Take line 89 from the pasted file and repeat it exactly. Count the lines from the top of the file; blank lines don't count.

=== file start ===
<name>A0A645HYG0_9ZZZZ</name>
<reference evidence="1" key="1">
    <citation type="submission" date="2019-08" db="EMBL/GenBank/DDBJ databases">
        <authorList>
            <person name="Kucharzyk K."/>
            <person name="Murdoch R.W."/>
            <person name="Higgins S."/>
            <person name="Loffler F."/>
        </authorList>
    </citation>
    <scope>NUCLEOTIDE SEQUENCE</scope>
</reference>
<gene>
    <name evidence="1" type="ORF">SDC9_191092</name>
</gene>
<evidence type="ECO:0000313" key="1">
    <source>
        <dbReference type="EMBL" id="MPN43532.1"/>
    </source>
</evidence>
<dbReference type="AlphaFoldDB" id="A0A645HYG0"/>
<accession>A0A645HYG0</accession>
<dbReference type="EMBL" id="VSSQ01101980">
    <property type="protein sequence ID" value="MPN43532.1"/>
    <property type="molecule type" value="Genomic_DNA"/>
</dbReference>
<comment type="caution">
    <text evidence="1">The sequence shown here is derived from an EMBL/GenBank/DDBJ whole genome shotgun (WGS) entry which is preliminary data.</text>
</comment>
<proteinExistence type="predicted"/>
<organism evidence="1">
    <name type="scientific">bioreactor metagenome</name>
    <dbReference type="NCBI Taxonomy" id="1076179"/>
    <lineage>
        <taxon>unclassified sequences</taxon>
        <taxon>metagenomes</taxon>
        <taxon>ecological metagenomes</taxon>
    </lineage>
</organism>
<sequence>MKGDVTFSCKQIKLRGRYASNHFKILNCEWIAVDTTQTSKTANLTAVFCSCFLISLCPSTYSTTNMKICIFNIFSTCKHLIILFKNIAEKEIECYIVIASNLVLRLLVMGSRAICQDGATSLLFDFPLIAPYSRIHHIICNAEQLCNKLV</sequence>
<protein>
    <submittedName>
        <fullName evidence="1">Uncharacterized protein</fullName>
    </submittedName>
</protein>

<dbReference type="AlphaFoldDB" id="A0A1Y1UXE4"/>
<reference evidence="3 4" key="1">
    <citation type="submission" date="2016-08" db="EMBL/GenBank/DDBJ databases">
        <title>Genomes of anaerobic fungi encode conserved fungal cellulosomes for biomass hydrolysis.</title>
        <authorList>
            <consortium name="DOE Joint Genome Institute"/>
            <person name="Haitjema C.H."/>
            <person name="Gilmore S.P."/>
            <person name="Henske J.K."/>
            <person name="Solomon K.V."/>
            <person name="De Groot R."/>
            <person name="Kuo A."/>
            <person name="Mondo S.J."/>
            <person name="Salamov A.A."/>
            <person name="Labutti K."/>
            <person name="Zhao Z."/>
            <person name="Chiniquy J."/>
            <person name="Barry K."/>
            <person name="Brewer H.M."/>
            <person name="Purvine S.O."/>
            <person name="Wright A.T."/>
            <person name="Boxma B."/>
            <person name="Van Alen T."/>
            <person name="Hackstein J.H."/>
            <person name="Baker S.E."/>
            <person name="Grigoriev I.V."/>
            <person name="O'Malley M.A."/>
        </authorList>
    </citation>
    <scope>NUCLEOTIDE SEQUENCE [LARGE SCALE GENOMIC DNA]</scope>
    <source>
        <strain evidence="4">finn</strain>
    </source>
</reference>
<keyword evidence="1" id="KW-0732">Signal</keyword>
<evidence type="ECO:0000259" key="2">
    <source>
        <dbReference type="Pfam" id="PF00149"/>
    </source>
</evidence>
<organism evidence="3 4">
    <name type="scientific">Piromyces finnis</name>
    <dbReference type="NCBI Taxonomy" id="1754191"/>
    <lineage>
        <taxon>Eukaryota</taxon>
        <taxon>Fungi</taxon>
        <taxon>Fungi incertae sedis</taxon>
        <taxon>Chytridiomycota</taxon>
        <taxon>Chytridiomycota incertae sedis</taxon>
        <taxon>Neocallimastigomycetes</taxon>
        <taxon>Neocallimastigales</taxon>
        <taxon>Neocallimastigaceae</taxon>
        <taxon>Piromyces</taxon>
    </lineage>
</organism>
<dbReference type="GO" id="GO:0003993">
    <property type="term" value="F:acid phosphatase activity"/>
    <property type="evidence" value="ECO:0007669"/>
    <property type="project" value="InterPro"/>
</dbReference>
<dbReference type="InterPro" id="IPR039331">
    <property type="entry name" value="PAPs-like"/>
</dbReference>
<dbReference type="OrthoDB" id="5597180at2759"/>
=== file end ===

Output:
    <lineage>